Fraud is generally defined as an act done with the intent to deceive or misrepresent others in order to attain or secure some unlawful gain or deprive a victim of a legal right. Different courts, states, and bodies of law throughout our country have their own unique causes of action based in fraud, or where fraud is the primary allegation.

Fraud (on behalf of insurance companies) is more common than people realize. As recently as last week, California’s Insurance Commissioner started an investigation into Aetna Insurance Company1 after Aetna’s former medical director admitted under oath that the Insurance Company would deny insurance coverage without ever actually looking at a patient’s medical records. This was Aetna’s custom and practice, as admitted by its former medical director.

This type of fraud is not exclusive to Aetna or medical insurance – this is common in property and disaster insurance as well.

In the aftermath of Hurricane Sandy (2012), we saw this all too frequently. In fact, this issue was so problematic that the New York Attorney General indicted several NFIP flood insurance company engineers and engineering companies for fraudulently altering engineering reports. The flood insurance companies used the fraudulently altered reports to support their denial of property owners’ proper claims for covered flood damages. For example, the insurance company engineer reports originally blamed the flood water for causing severe structural damage to the homes, but the reports were changed to say there was no structural damage, or the flood water did not cause the damage. The changed reports were used by the insurance companies to significantly reduce the claim payout, or outright deny the claim.

This issue is so common and pervasive that insurance industry insiders have blown the whistle on their former insurance company employers. Back in 2006, the Rigsby sisters, who were both former claims adjusters for State Farm, blew the whistle on their former employer and insurance industry titan State Farm. The Rigsby sisters said that after a thorough investigation of property owners Hurricane Katrina claims they frequently would reach the conclusion that the property damage was caused by wind (which would be covered by the property owner’s insurance policy with State Farm), but State Farm would change the conclusion and say that the damage was flood-related, and therefore not covered under the policy. State Farm would entirely disregard the conclusions reached by their licensed adjusters, and fraudulently change the conclusion to avoid payment on the claim. The jury determined that State Farm owed over $4 million in damages related to this fraud.

Insurance Company fraud is not as uncommon as people may think. If you believe that you are a victim of this type of insurance company fraud, you should contact an experienced insurance attorney.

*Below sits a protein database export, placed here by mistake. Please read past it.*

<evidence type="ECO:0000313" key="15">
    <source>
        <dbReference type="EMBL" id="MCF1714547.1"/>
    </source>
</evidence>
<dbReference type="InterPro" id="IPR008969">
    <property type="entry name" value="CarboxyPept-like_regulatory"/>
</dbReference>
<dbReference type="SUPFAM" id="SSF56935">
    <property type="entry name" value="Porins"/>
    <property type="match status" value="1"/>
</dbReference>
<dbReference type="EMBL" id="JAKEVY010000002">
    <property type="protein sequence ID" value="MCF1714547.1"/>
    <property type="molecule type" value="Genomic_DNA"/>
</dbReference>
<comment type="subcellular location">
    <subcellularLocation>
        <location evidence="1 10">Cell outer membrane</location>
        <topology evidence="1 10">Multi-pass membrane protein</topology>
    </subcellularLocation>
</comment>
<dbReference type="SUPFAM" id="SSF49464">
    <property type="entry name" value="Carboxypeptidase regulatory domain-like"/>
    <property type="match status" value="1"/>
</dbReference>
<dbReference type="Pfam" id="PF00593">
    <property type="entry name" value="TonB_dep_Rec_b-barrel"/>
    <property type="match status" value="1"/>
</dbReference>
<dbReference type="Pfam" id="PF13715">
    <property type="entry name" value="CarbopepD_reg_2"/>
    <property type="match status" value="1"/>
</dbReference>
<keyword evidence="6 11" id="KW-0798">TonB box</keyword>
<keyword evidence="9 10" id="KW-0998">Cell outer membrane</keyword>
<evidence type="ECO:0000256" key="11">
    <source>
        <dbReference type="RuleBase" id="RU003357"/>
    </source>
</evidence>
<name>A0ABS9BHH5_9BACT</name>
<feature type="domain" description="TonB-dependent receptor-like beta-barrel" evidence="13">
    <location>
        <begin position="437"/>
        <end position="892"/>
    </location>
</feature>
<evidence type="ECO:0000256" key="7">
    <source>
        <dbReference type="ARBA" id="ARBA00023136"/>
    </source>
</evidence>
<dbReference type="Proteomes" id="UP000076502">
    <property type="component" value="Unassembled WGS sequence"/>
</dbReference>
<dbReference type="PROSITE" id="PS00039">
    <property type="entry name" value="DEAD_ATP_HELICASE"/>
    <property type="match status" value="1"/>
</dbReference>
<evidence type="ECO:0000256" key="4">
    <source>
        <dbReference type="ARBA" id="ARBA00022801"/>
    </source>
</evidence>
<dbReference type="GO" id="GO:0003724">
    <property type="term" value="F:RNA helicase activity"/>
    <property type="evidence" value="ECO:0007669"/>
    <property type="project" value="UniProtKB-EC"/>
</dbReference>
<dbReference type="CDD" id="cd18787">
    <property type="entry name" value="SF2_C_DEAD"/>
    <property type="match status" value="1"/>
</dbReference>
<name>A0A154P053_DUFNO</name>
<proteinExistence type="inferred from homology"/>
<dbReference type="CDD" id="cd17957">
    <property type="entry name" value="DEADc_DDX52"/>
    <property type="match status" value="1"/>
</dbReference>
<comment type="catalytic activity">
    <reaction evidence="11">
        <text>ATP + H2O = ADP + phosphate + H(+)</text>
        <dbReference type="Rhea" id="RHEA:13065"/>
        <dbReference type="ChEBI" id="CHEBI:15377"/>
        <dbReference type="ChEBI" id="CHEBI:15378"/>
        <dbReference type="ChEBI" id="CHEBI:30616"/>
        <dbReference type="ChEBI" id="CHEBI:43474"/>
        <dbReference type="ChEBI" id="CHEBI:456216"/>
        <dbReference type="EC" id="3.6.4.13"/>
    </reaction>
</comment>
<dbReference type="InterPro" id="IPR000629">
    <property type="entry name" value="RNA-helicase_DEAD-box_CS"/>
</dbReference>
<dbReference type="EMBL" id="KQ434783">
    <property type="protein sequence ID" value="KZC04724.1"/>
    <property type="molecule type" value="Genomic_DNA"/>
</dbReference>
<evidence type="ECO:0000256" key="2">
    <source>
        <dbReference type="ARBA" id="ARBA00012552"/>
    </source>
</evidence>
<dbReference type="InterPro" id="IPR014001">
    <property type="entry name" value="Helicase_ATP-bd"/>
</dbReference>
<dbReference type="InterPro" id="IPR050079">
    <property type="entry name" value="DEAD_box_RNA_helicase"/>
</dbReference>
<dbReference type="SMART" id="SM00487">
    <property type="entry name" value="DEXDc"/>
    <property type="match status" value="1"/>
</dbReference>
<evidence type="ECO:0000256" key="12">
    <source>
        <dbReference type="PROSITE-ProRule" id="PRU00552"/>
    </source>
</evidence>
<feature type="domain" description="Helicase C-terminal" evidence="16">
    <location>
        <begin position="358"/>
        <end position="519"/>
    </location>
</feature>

1 February 12, 2018, California Department of Insurance Press Release, available at (last accesses February 19, 2018).

  • Tad Balzer

    This year more than any other here in Florida I see changed damage reports from field adjusters to desk adjusters and examiners. Isn’t this considered fraud as well? Citizens is (in my opinion) the biggest culprit, yet no one can make it change. This will continue to get worse unless we get real claims handling reforms. We need to remove the protection of company and independent adjusters that lowball estimates intentionally and those that are cutting back valid repairs in effort to save the carrier money. We need a homeowner able to sue the field adjuster for lowballing. We need to stop chipping at the fringes of this issue and go straight at the person(s) making the policy. This industry does NOT need to be this way. What does it say about us as people that we know going into a claim that the people that are supposed to help will fight you tooth and nail to cheat you and that is the norm………….. That is to be expected…………… Everyone claims outrage about it, but no one can get laws to prevent it. How is it that our morals and ethics are so easily purchased and helping our fellow man when he is down can so easily be turned to kicking them without a second thought or regret?

    • Emily Marlowe

      Tad – I totally agree. Here in Texas we are (fortunately) able to sue adjusters for their bad behavior. Ultimately, the insurance company is usually still responsible for the bad acts of its adjusters. I encourage you to contact your Florida politicians (local, state, and national) regarding your concerns with the insurance industry and laws. They are the ones who have the power to change the laws, and remember to encourage your friends, neighbors, and family to do so as well = power in numbers.

      Emily Marlowe

  • Melissa Brandmeyer

    How come these engineer companies are not stopped from doing this? It happened to us not by one company but by two companies on one claim. The one engineer was behind the Sandy scandal. It’s upsetting and it has cost us everything including almost our lives.

    • Emily Marlowe

      Melissa – I would love to talk more about this with you, was the issue you referenced related to Hurricane Harvey or Hurricane Sandy? There are certainly actions that we can take legally to attempt to punish them and hold them accountable. During Hurricane Sandy, myself and Rene Sigman (Merlin Law Group Attorney and Regional Head of Litigation) were at the fringes of these lawsuits against the bad engineering companies. As a result of our efforts, one of the engineering companies was raided by New Attorney General’s Office and later indicted for bad actions.